Prof. Müller’s research explores a) how changes in the social, political, and intellectual conditions of research affect knowledge production and work cultures in science, focusing specifically on challenges and opportunities responsible research and innovation; and b) the social and political implications of scientific and technological innovation, particularly in the life sciences and in biomedicine. This, of course, includes recent developments in robotics and AI. Across all research activities, Prof. Müller’s work emphasizes questions of social justice and equity, with regard to both inclusion and diversity in scientific institutions and the impact of science and technology on society. She is an expert in facilitating interdisciplinary dialogue and collaboration between the social, natural, medical and technical sciences in order to foster the responsible development of research and innovation.
Prof. Dr. Ute Schmid, University of Bamberg; AI Advisory Board Member of the Free State of Bavaria
"As a researcher in AI since more than 20 years, I am still fascinated by the challenge to develop AI-methods which can do things at which humans (currently) are better. For instance, machine learning has achieved a high level of performance for many application domains -- nevertheless, it is still far from the power and robustness of human concept learning. In my opinion, for a social responsible embedding of AI in work settings, health care, or eduction, it is crucial to provide AI eduction adapted to the information need for as many specific groups as possible -- be it children, persons with and without academic background, teachers, journalists, or decision makers."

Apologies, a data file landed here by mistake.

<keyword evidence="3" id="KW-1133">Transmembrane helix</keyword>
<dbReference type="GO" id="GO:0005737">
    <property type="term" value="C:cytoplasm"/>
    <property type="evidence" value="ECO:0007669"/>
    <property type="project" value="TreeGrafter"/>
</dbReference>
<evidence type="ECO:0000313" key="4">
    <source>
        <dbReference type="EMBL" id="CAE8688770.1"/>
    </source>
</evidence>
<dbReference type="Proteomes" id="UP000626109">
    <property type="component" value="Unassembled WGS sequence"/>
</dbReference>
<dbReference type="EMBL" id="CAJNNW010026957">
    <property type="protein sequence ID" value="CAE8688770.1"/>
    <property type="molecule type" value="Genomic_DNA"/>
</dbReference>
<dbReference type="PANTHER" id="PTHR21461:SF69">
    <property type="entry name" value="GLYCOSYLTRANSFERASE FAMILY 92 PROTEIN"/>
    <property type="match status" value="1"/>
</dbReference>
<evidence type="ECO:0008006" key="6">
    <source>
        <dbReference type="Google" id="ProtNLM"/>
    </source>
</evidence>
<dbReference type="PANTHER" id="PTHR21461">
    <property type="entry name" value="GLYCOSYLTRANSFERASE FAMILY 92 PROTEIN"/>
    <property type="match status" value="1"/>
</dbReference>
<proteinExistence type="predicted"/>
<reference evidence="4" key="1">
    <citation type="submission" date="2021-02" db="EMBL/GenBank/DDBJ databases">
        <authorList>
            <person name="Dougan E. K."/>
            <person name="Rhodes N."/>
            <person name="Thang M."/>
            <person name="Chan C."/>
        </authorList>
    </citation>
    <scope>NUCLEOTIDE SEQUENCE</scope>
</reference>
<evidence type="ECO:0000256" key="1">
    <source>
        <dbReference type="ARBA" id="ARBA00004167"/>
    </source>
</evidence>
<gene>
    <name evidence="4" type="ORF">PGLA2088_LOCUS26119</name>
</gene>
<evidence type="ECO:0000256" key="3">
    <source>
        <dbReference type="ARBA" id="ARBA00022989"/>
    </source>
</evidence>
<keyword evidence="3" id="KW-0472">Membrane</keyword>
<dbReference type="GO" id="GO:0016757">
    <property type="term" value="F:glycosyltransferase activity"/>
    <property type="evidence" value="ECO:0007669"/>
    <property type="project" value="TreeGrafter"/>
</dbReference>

Ute Schmid is a professor of Cognitive Systems at University of Bamberg since 2004. She has university diplomas both in psychology and in computer science from Technical University Berlin (TUB). She received her doctoral degree and her habilitation in computer science also at TU Berlin where she was assistant professor at the Methods of AI group. Ute was a visting reseachers at Carnegie Mellon University (funded by DFG) and she worked as lecturer for Intelligent Systems at the Department of Mathematics and Computer Science at University Osnabrück where she was also member of the Cognitive Science Institute. Ute Schmid is member of the board of directors of the Bavarian Insistute of Digital Transformation (bidt) and a member of the Bavarian AI Council (Bayerischer KI-Rat). Since 2020 she is head of the Fraunhofer IIS project group Comprehensible AI (CAI). Ute Schmid won the Minerva Gender Equality Award of Informatics Europe 2018 for her university. Since many years, she is engaged in educating the public about artificial intelligence in general and machine learning and she gives workshops for teachers as well as high-school students about AI and machine learning. For her outreach activities she has been awarded with the Rainer-Markgraf-Preis 2020.